Although a comparatively new field, eLearning has exploded in popularity in recent years. From compliance training to university courses, learning online has proven to be convenient and genuinely effective.
Think about it. eLearning allows learners to complete their courses at their own pace, in their own place, allowing for remote learning with extreme ease (something which has become vital in the past year) and allows them to learn independently while still being guided. Even those who may have had their doubts about digital learning can’t deny that it’s had a massive impact on the learning industry, and, more likely than not, it’s here to stay.
But like any form of teaching, some common mistakes can be made when creating online learning that leads to a less effective learning experience and often negatively impacts the learner. That’s why we’re going to take a look at some of the most common pitfalls of eLearning today.
#1: Including All the Things
Imagine you’re sitting in a classroom for a lesson about, say, the impact of invasive species on ecosystems. Or at least, that’s what the class is supposed to be about. Your teacher, however, spends a good deal of time talking about subjects that only have a peripheral relevance to the topic at hand and an unnerving amount of time going into detail about how ugly cane toads are (poor things).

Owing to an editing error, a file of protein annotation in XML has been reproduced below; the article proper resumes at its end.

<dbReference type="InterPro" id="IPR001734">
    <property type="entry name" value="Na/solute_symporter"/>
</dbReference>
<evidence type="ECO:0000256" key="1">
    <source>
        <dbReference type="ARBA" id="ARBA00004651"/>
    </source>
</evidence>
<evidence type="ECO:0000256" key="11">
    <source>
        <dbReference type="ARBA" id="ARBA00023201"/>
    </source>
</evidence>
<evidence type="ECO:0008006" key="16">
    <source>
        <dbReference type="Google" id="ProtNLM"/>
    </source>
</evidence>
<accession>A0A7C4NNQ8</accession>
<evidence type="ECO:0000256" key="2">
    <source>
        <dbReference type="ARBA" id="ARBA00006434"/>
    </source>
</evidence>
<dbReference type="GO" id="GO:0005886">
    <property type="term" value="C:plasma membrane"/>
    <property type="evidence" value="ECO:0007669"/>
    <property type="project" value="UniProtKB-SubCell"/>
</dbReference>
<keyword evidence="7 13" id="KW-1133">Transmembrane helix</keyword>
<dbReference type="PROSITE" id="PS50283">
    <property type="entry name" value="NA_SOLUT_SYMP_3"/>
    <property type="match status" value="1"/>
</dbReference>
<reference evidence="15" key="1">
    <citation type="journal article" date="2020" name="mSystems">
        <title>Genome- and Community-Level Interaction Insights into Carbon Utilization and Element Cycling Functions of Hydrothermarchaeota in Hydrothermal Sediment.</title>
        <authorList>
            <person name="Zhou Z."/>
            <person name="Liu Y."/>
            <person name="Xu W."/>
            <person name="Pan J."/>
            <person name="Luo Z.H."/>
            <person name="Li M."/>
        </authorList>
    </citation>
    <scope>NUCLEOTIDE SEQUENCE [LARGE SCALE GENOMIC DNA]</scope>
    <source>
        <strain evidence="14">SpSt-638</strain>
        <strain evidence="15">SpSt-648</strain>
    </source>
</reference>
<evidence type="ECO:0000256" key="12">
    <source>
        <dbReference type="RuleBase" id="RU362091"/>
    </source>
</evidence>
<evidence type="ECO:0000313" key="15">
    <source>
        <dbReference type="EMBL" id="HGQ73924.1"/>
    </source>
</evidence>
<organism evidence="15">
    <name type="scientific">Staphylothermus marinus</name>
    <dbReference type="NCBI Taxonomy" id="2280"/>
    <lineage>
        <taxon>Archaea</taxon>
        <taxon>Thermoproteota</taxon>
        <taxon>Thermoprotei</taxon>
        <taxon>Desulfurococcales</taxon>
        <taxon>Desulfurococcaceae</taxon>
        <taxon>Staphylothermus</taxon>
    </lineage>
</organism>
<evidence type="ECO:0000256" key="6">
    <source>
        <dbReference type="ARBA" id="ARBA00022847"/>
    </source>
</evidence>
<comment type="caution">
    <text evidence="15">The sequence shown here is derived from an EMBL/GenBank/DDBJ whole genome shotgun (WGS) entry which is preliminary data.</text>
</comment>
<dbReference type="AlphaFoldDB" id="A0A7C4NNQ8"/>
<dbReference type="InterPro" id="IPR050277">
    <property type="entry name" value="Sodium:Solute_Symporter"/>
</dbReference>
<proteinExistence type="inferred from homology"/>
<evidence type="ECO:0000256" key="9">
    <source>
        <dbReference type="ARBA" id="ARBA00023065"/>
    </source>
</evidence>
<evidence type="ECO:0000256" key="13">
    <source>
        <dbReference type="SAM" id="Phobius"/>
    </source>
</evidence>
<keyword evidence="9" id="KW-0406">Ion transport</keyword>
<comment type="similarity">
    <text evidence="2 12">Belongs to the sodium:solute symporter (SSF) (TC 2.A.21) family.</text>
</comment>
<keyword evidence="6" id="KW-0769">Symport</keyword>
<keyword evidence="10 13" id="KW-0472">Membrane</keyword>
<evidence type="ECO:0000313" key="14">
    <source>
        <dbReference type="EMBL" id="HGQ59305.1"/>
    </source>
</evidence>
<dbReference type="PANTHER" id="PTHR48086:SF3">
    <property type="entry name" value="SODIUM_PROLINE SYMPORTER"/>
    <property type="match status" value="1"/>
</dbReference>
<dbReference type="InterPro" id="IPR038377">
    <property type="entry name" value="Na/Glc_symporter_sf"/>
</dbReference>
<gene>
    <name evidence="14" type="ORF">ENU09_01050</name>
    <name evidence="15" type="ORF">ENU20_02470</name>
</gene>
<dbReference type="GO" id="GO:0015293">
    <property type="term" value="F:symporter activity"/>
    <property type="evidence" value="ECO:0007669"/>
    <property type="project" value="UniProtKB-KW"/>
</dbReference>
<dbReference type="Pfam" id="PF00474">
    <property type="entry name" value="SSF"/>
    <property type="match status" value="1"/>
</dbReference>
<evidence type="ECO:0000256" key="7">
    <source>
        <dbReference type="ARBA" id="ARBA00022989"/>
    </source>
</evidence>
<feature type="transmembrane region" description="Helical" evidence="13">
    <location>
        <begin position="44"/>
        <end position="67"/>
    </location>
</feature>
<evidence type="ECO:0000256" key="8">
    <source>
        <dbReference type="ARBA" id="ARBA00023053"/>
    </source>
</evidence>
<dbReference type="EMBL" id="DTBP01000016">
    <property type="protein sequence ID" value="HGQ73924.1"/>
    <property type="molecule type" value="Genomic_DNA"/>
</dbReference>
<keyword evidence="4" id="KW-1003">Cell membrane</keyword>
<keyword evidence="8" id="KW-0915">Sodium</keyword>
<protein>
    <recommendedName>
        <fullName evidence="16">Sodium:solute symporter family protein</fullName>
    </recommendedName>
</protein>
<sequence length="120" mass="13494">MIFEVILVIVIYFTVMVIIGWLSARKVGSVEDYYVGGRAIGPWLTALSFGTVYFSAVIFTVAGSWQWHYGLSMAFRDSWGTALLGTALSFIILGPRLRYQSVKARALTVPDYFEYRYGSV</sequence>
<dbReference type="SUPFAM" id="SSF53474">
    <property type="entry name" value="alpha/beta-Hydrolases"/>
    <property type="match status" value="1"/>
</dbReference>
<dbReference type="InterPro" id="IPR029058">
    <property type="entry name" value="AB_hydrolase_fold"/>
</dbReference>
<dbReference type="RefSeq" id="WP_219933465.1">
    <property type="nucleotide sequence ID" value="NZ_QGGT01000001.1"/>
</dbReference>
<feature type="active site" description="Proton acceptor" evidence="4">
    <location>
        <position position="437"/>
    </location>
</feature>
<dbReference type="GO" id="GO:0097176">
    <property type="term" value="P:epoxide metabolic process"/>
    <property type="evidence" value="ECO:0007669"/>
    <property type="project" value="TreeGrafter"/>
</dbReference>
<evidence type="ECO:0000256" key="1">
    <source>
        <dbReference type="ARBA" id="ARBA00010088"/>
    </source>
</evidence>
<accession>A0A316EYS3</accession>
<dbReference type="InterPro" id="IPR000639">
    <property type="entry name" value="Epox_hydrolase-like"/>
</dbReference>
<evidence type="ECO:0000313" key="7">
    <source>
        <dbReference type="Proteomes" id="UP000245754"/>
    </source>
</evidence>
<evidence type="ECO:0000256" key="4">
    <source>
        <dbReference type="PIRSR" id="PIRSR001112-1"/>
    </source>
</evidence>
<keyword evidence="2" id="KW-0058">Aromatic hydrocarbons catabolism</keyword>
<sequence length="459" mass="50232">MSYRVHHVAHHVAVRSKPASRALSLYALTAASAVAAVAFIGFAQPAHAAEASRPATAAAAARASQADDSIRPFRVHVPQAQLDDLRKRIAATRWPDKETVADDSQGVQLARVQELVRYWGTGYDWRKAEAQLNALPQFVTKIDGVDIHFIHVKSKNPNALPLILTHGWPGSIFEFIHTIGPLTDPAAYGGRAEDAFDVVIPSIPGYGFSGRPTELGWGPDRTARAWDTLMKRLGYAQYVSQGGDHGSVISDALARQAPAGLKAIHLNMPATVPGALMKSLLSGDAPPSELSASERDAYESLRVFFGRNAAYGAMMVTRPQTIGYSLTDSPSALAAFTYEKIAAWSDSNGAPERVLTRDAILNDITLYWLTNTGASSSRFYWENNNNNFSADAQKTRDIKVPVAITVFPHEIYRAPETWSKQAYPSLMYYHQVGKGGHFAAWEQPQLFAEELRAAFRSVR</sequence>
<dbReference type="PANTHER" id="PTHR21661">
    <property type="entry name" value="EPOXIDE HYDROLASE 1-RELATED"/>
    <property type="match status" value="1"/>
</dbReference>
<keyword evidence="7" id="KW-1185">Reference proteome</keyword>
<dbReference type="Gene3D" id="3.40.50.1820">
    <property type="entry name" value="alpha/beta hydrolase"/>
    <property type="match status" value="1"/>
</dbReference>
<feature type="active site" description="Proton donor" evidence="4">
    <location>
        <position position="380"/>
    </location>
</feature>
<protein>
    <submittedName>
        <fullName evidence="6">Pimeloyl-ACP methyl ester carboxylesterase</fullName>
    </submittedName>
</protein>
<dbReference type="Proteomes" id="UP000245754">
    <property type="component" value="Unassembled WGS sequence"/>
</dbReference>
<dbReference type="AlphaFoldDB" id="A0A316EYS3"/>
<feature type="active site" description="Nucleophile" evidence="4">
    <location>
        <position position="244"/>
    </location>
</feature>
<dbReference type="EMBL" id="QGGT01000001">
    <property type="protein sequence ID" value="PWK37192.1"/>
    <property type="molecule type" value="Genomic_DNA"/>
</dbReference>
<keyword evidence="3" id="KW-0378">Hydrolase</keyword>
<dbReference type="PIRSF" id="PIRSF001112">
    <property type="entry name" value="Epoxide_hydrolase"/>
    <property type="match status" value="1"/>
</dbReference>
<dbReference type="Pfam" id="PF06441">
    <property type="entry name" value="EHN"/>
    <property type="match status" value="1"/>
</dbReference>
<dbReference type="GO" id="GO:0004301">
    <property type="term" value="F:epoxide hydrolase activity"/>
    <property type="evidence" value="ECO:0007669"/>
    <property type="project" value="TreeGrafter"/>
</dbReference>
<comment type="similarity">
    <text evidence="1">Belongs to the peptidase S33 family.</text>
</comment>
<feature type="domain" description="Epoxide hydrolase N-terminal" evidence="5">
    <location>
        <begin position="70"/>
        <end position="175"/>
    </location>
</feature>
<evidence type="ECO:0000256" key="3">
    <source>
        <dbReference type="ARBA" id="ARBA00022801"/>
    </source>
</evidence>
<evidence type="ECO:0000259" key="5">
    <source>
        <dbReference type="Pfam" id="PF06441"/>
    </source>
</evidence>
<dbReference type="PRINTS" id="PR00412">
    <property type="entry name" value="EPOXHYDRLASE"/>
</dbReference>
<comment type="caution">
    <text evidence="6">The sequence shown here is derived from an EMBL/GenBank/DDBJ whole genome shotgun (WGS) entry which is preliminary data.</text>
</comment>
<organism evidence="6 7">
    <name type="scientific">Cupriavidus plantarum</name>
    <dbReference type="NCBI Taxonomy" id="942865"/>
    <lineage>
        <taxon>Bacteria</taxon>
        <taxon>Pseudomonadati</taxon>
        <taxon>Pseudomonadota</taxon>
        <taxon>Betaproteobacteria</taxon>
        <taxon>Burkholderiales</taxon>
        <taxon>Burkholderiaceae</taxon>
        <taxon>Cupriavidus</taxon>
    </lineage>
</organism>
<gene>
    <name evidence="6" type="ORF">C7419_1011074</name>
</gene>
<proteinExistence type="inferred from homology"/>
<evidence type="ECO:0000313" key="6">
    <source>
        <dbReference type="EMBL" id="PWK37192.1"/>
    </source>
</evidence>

How well would you focus in a class like this? How much do you think you would learn?
In any form of learning, it is vital that you have a clear aim and that you focus on that aim. This is even more important in eLearning because you don’t have a teacher or trainer physically there in the room to ensure the learner is paying attention. Of course, this doesn’t mean that the course title is the only thing the course can address, but it does mean that you should do your best to narrow the content you include to that which will be relevant or useful. Nothing should be there as filler—everything should have a purpose that relates, in some way, to the main goal of the learning experience.
#2: Info Dumping
In a very similar vein, another easy mistake to make in eLearning is to throw a truckload of information at the learner and hope that it sticks. This is called info-dumping, and if you’ve ever been the victim of it, you know it is a very ineffective (not to mention painful) teaching technique.
The good news is that it’s actually really easy to remedy info dumping in the setting of online learning. eLearning gives you plenty of creative ways to break up your content so that you keep your learners more engaged. Simple things like literally just breaking up large blocks of text into smaller chunks can go a long way. You can also take it a step further by breaking them up with revision or reflection questions, independent research tasks, or multimedia content (such as videos or podcasts). The options are endless! As you can see, there are plenty of creative ways to avoid drowning your learners in content and might even increase their interest in the topic itself.